Chattanooga State Community College has named two winners for the Outstanding Technical Student of the Year. Kevin Moton was named the OTSY by the College’s Tennessee College of Applied Technology Division, and Ianthe Bryant was named the Outstanding Technical Student of the Year for Chattanooga State.
While TCAT has had an OTSY competition for several years, this year’s competition marks the inaugural competition for degree-seeking students at Chattanooga State. The announcement was made by the college President Dr. Rebecca Ashford and the Executive VP Dr. Jim Barrott. Mr. Moton and Ms. Bryant will both graduate in May 2018.
Each year instructors select exceptional students that show leadership, great performance and service in their classes to compete for this award. Furthermore, the students will then compete in the OTSY Regional Competition taking place in January in Knoxville.
Mr. Moton, a native of Chattanooga, attended Howard High School and is currently an Industrial Electricity Program student at Chattanooga State. He has been interested in computers and curious about how machines work throughout his entire life. Observing his uncle working on cars during his childhood also inspired him to pursue this endeavor.
He has been employed by M&M Industries for three years as a maintenance technician. Upon graduation, he hopes to fulfill his dream by working in a management position in his profession.
He credits Chattanooga State for its small class size and for giving him the opportunity to get him the assistance that he needed. “One of my instructors, Jeff Long, has made the learning process fun and easy. One of my favorite things about the Industrial Electricity Program is learning how to troubleshoot electrical panels. Chattanooga State has made the opportunities in my career limitless. I was very surprised when I received this wonderful honor, because I do not pride myself on being a very strong speaker,” says Mr. Moton.
Mr. Moton was nominated by his advisor and instructor Sandra Lambertino, who believes that Kevin sets an example of a leader in class. He shares with the other students his experiences in the maintenance field, and well as his personal experiences. He does everything required, and goes above expectations in class. He is a person who is hungry for knowledge to advance his career in the maintenance field. “An example of Kevin’s personality surfaced during a class trip to different manufacturers in the area; his eagerness to see and understand different manufacturing processes led to an employer seeking him out and offering a job opportunity. I feel that he will be very successful in whatever he does,” she says.
He received his OTSY Local Finalist pin on Friday, Nov. 17, 2017 in Nashville. Mr. Moton hopes to also compete in the National OTSY competitions. “I hope that because of being recognized, more companies will be interested in me,” says Mr. Moton.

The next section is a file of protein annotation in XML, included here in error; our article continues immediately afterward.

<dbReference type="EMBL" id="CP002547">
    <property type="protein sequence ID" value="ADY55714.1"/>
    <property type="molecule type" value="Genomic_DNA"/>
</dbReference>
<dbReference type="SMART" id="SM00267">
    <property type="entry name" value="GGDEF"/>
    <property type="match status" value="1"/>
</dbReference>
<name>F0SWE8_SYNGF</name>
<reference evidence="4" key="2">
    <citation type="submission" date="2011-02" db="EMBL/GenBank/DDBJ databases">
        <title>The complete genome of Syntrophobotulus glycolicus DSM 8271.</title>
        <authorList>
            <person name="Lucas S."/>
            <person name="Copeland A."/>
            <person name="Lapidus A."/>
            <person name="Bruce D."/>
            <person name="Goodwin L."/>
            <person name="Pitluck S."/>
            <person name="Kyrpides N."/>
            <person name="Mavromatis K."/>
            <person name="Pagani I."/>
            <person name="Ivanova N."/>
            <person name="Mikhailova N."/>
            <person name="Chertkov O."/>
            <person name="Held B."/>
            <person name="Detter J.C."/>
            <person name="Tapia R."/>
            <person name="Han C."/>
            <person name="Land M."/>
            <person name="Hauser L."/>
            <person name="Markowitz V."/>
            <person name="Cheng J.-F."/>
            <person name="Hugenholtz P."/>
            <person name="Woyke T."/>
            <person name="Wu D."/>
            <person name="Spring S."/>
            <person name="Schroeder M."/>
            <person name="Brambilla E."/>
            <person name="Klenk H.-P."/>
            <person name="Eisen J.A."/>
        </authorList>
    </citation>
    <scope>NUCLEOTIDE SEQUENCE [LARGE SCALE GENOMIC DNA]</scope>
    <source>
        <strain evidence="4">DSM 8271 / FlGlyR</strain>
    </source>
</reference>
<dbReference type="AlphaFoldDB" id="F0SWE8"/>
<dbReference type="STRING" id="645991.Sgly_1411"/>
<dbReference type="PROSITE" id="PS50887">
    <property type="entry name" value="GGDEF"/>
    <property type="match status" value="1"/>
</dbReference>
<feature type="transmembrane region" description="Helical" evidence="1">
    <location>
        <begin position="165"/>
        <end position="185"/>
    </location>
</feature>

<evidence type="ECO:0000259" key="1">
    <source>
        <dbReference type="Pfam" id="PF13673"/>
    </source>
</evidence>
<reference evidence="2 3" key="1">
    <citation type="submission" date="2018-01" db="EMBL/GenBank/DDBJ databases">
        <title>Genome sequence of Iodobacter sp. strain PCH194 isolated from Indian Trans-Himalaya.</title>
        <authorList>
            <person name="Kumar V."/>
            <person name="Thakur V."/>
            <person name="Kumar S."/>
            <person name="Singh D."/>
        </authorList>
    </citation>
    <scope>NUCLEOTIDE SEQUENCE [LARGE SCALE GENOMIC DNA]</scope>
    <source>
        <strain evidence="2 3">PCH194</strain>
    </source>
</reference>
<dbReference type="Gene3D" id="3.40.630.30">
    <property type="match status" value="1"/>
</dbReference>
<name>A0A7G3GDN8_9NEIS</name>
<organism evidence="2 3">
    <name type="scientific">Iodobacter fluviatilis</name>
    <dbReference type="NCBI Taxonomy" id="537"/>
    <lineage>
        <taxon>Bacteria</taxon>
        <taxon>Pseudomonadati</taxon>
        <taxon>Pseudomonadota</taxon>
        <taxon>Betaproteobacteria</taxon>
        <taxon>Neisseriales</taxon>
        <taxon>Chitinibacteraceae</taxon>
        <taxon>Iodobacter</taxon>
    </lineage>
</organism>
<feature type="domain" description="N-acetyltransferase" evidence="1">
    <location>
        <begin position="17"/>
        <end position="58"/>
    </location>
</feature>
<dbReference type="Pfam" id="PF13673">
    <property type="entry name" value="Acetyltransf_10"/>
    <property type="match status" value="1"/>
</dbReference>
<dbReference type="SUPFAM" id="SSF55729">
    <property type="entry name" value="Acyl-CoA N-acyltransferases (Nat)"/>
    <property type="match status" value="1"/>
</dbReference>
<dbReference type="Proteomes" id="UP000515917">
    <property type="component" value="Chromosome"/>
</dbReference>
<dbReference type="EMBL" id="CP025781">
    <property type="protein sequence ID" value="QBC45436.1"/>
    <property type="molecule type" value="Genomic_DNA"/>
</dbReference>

He advises prospective students that are considering a technical degree in industrial electricity that there are no limits to the technology you will learn in maintenance. “Maintenance will always be needed,” he says.
Other TCAT Outstanding Student of the Year nominees for 2018 included Tamika Colvin, administrative office professional; Peggy Fortune, administrative office professional; Nicholas Sartin, industrial electricity; Kenneth Ward, barbering; Rebecca Whitmire, welding; Elissa Wilcox, cosmetology and Austin Williams, HVAC.
Ianthe Bryant first came to Chattanooga State during the 2016 spring semester to inquire about studying radiation protection. She received her high school diploma from Milligan Central High School in Milligan, Tn. She worked in radiation protection and was employed by TVA from 1982 until her retirement 2014. In 2016, two years into her retirement, she realized that she never had an opportunity to attend college and decided that she wanted to get her degree. It was then that she came to Chattanooga State to inquire about the radiation protection program.
“I wanted a solid base of knowledge in my chosen field. I had taken classes in the past from Chattanooga State professors and knew that I would be taught and not passed over. Having worked in the nuclear field for more than 30 years, I thought I knew my field, but I have learned so much more,” says Ms. Bryant.
Since her retirement, she has worked at Kenco Group as a warehouse associate, and is currently employed part-time by Sodexo, Inc. at Memorial Hospital as a tray line attendant.
Ms. Bryant is actively involved as a student and in the community. Last summer, she was chosen to represent the Chattanooga State Radiation Program Forum in New Orleans. The Nuclear Energy Institute funded her attendance. She also volunteers with Chattanooga State’s Student Chapter of the American Nuclear Society. Outside of school she teaches Sunday school at her church.
Lisa Miller, assistant professor, radiation protection and nuclear power, nominated her. “I was happy to nominate her and am pleased that she won. Ianthe is a conscientious and courteous student. She works well with the other students in her class and often forms study groups. Ianthe has a strong work ethic and is committed to her pursuit and desire of graduating from Chattanooga State,” says Ms. Miller.
Other Chattanooga State OTSY nominees included Tonya Burchard, criminal justice-law enforcement; Katharine Chiu, hospitality & tourism management-culinary arts, Alia Copeland, registered nursing; Robert Griffith, computer information technology-cyber defense; John Jones, computer information technology-web programming; Michele Loyd, human services specialist; Dalton McDowell, computer information technology-networking; Andrew Nelson, digital media design and production: media technology; Nikita Tanks, hospitality & tourism management-culinary arts.